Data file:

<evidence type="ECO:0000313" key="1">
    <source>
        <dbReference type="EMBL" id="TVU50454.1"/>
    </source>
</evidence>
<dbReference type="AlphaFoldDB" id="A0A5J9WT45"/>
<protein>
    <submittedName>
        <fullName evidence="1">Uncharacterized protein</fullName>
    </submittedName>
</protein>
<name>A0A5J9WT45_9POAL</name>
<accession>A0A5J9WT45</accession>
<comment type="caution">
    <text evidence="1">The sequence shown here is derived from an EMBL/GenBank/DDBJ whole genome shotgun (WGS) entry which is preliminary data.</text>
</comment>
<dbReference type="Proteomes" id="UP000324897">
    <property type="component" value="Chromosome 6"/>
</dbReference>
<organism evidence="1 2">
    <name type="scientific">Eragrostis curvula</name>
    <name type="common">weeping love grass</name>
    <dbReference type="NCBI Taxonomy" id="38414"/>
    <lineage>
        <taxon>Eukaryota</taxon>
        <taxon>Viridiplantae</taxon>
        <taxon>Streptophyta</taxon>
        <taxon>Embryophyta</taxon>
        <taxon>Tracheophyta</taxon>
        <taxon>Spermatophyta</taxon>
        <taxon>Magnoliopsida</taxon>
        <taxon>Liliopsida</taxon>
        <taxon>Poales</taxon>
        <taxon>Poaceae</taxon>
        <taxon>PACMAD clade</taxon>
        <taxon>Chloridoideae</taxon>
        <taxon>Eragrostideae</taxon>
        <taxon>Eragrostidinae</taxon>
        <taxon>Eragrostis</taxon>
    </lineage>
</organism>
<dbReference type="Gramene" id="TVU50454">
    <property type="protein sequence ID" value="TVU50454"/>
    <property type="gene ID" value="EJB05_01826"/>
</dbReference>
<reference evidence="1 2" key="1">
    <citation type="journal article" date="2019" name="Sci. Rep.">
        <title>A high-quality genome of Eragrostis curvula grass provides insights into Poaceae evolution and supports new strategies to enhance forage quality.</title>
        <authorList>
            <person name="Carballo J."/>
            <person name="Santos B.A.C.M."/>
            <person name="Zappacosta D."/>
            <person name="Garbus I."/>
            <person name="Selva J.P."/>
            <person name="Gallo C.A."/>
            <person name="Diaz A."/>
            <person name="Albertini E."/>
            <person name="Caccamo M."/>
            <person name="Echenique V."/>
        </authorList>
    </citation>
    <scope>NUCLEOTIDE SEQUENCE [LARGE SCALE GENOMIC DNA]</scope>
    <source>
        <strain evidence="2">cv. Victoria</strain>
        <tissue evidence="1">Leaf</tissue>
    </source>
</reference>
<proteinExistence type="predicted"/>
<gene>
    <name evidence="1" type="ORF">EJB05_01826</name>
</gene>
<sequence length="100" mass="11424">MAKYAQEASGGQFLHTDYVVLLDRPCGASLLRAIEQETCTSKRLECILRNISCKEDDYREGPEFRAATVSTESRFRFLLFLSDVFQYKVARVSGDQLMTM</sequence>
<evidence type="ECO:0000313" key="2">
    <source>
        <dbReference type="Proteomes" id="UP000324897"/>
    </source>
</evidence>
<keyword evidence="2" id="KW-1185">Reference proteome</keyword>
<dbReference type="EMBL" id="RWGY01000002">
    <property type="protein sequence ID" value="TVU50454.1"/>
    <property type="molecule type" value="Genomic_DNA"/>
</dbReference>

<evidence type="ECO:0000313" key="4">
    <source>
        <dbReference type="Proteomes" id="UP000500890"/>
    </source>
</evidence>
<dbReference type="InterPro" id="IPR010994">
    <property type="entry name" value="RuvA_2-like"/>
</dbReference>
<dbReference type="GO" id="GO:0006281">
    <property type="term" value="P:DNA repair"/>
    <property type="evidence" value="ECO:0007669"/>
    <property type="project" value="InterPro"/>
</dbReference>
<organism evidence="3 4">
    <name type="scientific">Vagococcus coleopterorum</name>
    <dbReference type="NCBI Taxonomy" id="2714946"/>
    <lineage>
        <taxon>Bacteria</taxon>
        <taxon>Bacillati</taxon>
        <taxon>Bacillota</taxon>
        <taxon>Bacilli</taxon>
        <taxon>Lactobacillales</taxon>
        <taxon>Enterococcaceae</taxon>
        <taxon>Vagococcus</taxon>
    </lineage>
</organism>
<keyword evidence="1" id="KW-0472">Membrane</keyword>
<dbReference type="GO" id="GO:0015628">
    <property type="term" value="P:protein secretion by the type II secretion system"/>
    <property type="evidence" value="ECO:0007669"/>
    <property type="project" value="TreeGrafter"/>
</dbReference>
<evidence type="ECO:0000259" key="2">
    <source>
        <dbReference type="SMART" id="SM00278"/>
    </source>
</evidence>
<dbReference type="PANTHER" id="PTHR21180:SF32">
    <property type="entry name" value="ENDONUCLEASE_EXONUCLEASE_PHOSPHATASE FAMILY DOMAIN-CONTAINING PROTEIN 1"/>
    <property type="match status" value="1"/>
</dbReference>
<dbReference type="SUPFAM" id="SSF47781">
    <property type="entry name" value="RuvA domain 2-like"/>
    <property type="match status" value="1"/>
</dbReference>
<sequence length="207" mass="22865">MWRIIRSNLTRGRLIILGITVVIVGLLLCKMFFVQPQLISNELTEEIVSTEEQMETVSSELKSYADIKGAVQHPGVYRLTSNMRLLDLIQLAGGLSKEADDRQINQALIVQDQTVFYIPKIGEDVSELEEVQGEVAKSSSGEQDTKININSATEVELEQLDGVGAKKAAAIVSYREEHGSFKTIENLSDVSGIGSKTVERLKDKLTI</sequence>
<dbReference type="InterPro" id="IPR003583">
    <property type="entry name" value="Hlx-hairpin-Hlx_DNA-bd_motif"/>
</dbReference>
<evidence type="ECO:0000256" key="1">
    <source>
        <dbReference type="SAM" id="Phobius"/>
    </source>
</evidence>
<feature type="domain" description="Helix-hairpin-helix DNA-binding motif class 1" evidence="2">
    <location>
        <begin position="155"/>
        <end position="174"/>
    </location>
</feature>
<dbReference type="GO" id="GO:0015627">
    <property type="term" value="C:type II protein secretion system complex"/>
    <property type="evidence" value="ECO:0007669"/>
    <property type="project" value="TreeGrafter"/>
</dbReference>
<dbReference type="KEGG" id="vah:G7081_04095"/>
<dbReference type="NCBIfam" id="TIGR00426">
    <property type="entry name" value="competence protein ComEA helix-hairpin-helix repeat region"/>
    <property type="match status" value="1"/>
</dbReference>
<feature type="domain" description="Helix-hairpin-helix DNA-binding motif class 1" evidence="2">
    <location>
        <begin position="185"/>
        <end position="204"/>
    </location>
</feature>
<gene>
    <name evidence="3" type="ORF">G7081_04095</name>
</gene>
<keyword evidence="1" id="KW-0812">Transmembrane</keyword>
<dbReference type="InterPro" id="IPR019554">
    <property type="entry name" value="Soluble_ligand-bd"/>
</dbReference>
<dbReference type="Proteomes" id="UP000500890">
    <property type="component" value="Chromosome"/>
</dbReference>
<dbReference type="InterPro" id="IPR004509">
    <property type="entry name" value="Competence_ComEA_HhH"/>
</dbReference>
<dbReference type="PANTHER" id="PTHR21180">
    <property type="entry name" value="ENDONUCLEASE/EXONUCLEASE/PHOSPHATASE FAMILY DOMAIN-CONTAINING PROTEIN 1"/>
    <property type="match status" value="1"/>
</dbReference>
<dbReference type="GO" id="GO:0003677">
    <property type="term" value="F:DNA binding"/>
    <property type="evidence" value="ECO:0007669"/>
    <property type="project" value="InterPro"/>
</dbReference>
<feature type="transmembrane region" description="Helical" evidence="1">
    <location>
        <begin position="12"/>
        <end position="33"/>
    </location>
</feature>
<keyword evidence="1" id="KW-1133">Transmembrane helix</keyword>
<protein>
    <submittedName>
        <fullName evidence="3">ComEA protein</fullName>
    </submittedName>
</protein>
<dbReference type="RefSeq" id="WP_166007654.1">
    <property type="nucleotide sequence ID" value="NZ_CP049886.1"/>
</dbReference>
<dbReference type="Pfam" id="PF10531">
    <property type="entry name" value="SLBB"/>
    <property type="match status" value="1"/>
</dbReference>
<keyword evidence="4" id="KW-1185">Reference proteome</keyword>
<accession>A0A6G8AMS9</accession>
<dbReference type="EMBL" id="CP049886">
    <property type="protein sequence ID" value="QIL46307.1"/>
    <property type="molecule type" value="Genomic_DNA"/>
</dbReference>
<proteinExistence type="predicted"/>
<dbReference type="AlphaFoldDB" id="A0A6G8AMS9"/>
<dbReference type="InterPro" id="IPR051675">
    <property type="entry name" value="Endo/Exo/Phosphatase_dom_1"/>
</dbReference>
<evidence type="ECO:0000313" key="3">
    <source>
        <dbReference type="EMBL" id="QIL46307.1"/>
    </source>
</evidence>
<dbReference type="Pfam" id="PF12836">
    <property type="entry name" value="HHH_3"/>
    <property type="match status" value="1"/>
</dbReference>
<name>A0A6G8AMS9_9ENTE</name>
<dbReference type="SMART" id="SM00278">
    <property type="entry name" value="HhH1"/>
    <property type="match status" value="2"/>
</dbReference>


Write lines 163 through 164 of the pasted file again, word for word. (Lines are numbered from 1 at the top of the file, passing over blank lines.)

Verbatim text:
<dbReference type="InterPro" id="IPR019554">
    <property type="entry name" value="Soluble_ligand-bd"/>